Canon EOS 60D For Dummies
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The Canon EOS 60D offers Automatic Exposure Bracketing, or AEB. This feature makes it easy to bracket exposures, which simply means to take the same shot using several exposure settings to increase the odds that you come away with a perfectly exposed image.

Setting up AEB is easy. If you’ve learned how to use exposure compensation, the steps are very similar. Instead of using the Quick Control dial or the multicontroller to adjust the exposure compensation value, use the Main dial to set the brackets the distance you want from the center point of the exposure index. Here are the specifics:

  1. Display Shooting Menu 2 and highlight Expo. Comp./AEB.

  2. Press Set.

  3. Rotate the Main dial to establish the amount of exposure change you want between images.

    As soon as you rotate the dial, the meter expands, giving you a broader range of adjustment than the Exposure Compensation feature. Here’s what you need to know to understand the control:

    • Each whole number on the meter represents one stop. The little lines under the meter show you the amount of exposure shift that will occur in the three shots the camera records.

    • Each bright line below the exposure meter represents a photo. When you see three bright lines, you will shoot three photos. The distance that they’re apart from each other corresponds to the exposure difference between each shot.

    Keep rotating the dial until you get the exposure indicators to reflect the amount of adjustment you want between each bracketed shot.

    Be careful not to try to use the Quick Control dial or the multicontroller instead of the Main dial to set the AEB amount. If you do, you enable the Exposure Compensation feature.

When AEB is enabled, the exposure meter in the Shooting Settings display shows the three exposure indicators to represent the exposure shift you established. You see the same markers in the viewfinder.


If you prefer, you can also enable AEB through the Quick Control screen. With the Shooting Settings screen displayed, press the Quick Control button and then use the cross keys to highlight the exposure meter. Press Set again to display a screen that works just like the one you get through the menus. Again, rotate the Main dial to set the bracketing amount and then press Set to wrap things up.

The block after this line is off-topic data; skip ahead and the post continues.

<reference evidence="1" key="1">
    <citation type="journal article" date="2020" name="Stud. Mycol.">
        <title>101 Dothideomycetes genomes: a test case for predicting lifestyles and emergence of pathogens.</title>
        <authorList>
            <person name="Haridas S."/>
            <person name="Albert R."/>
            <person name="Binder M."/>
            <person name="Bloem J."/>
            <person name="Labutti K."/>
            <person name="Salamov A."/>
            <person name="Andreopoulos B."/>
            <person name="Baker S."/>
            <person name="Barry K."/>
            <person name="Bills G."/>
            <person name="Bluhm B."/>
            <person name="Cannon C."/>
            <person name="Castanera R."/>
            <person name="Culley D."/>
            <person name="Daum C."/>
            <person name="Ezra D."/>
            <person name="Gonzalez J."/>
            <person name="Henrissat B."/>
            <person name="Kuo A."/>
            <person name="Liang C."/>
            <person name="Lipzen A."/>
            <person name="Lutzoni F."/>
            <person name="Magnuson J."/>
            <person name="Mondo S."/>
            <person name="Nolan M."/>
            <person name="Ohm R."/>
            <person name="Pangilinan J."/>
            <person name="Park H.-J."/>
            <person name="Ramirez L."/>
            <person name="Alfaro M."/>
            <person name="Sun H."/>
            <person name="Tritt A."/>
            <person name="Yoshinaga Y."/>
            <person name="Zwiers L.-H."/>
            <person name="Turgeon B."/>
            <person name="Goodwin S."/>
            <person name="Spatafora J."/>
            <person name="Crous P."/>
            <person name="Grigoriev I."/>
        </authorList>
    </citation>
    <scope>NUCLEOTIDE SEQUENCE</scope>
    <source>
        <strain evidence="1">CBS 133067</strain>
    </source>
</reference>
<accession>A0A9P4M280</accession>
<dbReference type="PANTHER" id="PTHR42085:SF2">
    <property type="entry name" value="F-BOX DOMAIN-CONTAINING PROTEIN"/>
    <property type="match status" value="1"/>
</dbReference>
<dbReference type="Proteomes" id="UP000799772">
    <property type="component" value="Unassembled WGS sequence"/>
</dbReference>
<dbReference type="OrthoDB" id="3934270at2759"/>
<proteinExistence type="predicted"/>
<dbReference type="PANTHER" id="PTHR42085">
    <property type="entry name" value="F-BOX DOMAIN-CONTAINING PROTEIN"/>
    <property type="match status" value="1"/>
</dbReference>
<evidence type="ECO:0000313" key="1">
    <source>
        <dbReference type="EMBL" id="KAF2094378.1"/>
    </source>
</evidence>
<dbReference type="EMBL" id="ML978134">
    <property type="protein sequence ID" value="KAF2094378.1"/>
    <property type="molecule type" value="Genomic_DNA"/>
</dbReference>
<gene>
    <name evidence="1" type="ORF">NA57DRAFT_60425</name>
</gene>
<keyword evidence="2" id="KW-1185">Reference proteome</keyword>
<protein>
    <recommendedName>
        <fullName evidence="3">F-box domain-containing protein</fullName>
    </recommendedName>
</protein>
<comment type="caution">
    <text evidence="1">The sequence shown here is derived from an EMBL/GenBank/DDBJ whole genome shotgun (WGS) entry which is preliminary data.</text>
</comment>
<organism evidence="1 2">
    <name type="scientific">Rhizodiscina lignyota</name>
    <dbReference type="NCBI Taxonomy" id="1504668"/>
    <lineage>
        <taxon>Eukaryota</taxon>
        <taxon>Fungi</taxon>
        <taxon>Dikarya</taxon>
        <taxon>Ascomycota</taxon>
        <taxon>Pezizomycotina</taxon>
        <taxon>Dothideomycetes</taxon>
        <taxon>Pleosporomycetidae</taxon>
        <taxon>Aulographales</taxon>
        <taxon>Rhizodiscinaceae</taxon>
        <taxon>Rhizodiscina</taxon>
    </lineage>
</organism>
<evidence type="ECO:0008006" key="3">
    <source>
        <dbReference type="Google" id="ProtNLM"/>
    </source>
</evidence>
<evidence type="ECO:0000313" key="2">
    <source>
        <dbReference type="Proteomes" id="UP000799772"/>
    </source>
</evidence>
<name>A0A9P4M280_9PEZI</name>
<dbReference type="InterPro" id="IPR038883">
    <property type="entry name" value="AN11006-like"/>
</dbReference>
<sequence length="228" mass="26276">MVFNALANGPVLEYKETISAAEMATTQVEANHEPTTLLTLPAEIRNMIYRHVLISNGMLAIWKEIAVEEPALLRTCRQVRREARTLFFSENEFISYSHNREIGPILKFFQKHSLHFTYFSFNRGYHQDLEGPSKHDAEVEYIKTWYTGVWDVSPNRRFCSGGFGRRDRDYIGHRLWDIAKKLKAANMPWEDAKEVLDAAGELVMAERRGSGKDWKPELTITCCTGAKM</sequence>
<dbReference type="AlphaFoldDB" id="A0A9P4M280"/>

How you record your trio of exposures depends on whether you set the Drive mode to Single or Continuous. Drive mode determines whether the camera records a single image or multiple images with each press of the shutter button.

  • AEB in Single mode: You take each exposure separately, pressing the shutter button fully three times to record your trio of images.

  • AEB in Continuous mode: The camera records all three exposures with one press of the shutter button. To record another series, release and then press the shutter button again.

  • Self-Timer/Remote modes: All three exposures are recorded with a single press of the shutter button, as with Continuous mode.

To turn off auto exposure bracketing, just revisit Shooting Menu 2 or the Quick Control screen and use the Main dial to change the AEB setting back to 0.

AEB is also turned off when you power-down the camera, enable the flash, replace the camera battery, or replace the memory card. You also can’t use the feature in manual exposure (M) mode if you set the shutter speed to the Bulb option. (At that setting, the camera keeps the shutter open as long as you press the shutter button.)

About This Article

This article is from the book:

About the book authors:

Julie Adair King has written numerous books on Nikon and Canon cameras as well as digital photography. She also conducts digital photography classes at the Palm Beach Photographic Centre. Robert Correll is a creative professional and the author of High Dynamic Range Digital Photography For Dummies.

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